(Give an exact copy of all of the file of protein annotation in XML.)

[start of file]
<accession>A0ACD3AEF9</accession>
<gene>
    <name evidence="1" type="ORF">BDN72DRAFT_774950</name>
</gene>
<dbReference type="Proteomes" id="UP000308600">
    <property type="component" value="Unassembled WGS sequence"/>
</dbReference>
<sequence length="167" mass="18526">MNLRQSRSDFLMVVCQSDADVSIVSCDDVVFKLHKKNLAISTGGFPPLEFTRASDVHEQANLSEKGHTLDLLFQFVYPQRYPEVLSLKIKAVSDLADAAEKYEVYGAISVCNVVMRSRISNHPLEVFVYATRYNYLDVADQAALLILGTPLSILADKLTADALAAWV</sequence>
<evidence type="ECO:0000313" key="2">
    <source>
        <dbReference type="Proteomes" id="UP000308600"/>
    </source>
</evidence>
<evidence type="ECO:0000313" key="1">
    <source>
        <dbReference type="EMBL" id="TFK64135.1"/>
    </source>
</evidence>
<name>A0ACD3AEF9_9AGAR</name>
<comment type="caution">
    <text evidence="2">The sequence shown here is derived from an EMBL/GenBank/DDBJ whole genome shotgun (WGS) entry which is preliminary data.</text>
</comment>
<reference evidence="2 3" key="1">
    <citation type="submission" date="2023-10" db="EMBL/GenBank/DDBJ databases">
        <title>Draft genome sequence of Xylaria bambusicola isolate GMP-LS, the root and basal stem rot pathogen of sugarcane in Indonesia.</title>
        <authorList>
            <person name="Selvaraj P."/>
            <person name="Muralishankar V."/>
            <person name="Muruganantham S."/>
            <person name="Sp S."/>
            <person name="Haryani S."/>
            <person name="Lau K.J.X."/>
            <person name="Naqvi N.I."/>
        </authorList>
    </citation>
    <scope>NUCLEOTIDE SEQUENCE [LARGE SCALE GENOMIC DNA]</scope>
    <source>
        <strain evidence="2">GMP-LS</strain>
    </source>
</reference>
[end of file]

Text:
<accession>A0ACD3AEF9</accession>
<gene>
    <name evidence="1" type="ORF">BDN72DRAFT_774950</name>
</gene>
<dbReference type="Proteomes" id="UP000308600">
    <property type="component" value="Unassembled WGS sequence"/>
</dbReference>
<sequence length="167" mass="18526">MNLRQSRSDFLMVVCQSDADVSIVSCDDVVFKLHKKNLAISTGGFPPLEFTRASDVHEQANLSEKGHTLDLLFQFVYPQRYPEVLSLKIKAVSDLADAAEKYEVYGAISVCNVVMRSRISNHPLEVFVYATRYNYLDVADQAALLILGTPLSILADKLTADALAAWV</sequence>
<evidence type="ECO:0000313" key="2">
    <source>
        <dbReference type="Proteomes" id="UP000308600"/>
    </source>
</evidence>
<evidence type="ECO:0000313" key="1">
    <source>
        <dbReference type="EMBL" id="TFK64135.1"/>
    </source>
</evidence>
<name>A0ACD3AEF9_9AGAR</name>
<comment type="caution">
    <text evidence="2">The sequence shown here is derived from an EMBL/GenBank/DDBJ whole genome shotgun (WGS) entry which is preliminary data.</text>
</comment>
<reference evidence="2 3" key="1">
    <citation type="submission" date="2023-10" db="EMBL/GenBank/DDBJ databases">
        <title>Draft genome sequence of Xylaria bambusicola isolate GMP-LS, the root and basal stem rot pathogen of sugarcane in Indonesia.</title>
        <authorList>
            <person name="Selvaraj P."/>
            <person name="Muralishankar V."/>
            <person name="Muruganantham S."/>
            <person name="Sp S."/>
            <person name="Haryani S."/>
            <person name="Lau K.J.X."/>
            <person name="Naqvi N.I."/>
        </authorList>
    </citation>
    <scope>NUCLEOTIDE SEQUENCE [LARGE SCALE GENOMIC DNA]</scope>
    <source>
        <strain evidence="2">GMP-LS</strain>
    </source>
</reference>